As an example, cars such as the Chevrolet Volt and the BMW i3 with optional range extender are equipped with sufficiently large batteries to drive 80–160 km (50–100 miles), which is enough for many trips but not sufficient to drive long distances. As such, the driver may use battery power for commuting and daily driving, but still be able to drive from New York to Boston (about 320 km, 200 miles) by using the auxiliary gasoline internal combustion engine, without stopping frequently to charge the battery (which can take hours). The vehicle owner therefore accrues the benefits of using cheaper and less carbon-intensive electric power for most driving, while maintaining the ability to embark on longer trips with the same vehicle.
As an REEV is only propelled by the electric motor it can do away with the weight and cost associated with the gearbox transmission system typically used in internal combustion engine cars. Further, as the range extender does not need to increase or decrease output in line with the power needs of the vehicle (this task is handled by the electric motor) the range extender can be sized to satisfy the vehicle's average power requirement rather than its peak power requirement (such as when accelerating). The range extender can also operate much closer to its most efficient rotational speed. These design features allow an REEV to convert fossil fuel energy to electric power and vehicle motion relatively efficiently.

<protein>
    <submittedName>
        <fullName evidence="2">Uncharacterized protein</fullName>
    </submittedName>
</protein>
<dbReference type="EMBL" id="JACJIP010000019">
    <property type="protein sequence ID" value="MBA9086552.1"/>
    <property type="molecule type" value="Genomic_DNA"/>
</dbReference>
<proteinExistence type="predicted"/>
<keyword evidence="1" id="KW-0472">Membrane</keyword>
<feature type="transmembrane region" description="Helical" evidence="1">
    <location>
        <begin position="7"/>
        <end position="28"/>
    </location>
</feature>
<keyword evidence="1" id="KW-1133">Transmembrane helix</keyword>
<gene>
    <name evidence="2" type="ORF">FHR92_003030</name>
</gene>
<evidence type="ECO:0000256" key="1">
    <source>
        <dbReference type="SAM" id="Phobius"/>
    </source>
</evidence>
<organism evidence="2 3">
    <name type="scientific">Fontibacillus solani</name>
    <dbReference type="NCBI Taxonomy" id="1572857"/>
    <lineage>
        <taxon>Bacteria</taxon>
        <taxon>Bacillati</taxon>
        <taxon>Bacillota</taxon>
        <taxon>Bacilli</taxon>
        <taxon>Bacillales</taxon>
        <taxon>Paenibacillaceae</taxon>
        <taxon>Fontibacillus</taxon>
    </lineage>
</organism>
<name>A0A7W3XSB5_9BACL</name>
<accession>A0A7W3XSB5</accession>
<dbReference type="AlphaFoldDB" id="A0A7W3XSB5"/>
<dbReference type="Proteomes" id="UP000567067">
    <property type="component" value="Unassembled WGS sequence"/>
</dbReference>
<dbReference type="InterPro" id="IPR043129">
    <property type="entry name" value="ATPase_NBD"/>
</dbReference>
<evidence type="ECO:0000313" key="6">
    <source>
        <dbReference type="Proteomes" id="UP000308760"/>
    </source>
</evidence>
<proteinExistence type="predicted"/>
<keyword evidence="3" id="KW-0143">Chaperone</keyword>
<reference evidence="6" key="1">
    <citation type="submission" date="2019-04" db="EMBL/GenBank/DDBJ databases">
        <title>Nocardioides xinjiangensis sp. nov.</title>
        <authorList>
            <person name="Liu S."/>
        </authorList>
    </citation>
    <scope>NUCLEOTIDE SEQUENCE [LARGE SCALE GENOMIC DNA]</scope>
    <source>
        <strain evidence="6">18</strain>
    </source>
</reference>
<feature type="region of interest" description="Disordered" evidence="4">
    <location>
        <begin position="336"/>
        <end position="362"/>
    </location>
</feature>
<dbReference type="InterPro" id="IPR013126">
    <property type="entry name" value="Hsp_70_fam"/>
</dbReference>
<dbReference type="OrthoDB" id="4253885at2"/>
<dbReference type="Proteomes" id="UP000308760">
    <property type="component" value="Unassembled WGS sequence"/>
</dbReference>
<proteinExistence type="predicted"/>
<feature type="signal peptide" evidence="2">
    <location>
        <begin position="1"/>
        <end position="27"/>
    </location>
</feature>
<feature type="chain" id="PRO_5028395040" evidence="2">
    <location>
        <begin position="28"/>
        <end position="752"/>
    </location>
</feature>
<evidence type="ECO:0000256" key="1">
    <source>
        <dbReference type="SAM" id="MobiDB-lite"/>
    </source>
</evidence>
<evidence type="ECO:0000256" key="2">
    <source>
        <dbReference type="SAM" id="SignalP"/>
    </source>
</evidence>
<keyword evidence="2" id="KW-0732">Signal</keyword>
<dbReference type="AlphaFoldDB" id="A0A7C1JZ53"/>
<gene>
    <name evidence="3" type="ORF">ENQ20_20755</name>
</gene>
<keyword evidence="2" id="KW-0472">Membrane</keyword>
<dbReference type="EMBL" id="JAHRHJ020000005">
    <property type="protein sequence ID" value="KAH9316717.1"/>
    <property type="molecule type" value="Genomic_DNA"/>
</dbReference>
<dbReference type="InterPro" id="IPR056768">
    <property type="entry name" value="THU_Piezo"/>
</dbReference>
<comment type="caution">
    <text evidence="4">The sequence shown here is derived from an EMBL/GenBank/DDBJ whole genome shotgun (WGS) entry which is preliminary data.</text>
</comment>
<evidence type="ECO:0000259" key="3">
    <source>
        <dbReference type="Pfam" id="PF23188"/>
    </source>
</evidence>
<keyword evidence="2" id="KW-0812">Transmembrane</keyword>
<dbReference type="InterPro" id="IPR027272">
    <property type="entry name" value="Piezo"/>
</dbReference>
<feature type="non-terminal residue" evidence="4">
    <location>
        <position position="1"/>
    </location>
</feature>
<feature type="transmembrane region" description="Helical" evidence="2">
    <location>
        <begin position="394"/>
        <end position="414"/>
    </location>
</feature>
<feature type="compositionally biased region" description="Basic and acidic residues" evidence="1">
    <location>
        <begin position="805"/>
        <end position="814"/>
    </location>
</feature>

- The first generation range extenders are off the shelf internal combustion engines.
- The second generation consists of piston engines with new designs from scratch for fairly constant load in series hybrids. They include the wankel engines, rotary combustion engines and free piston engines.
- The third generation are micro turbines and fuel cells that work at constant load.
According to 2012 Amendments to the Zero Emission Vehicle Regulations adopted in March 2012 by the California Air Resources Board (CARB), a range-extended battery-electric vehicle, designated as BEVx, should comply, among others, with the following criteria:
- The vehicle must have a rated all-electric range of at least 120 km (75 miles). This is higher than the 80 km (50 miles) required of a zero-emission vehicle;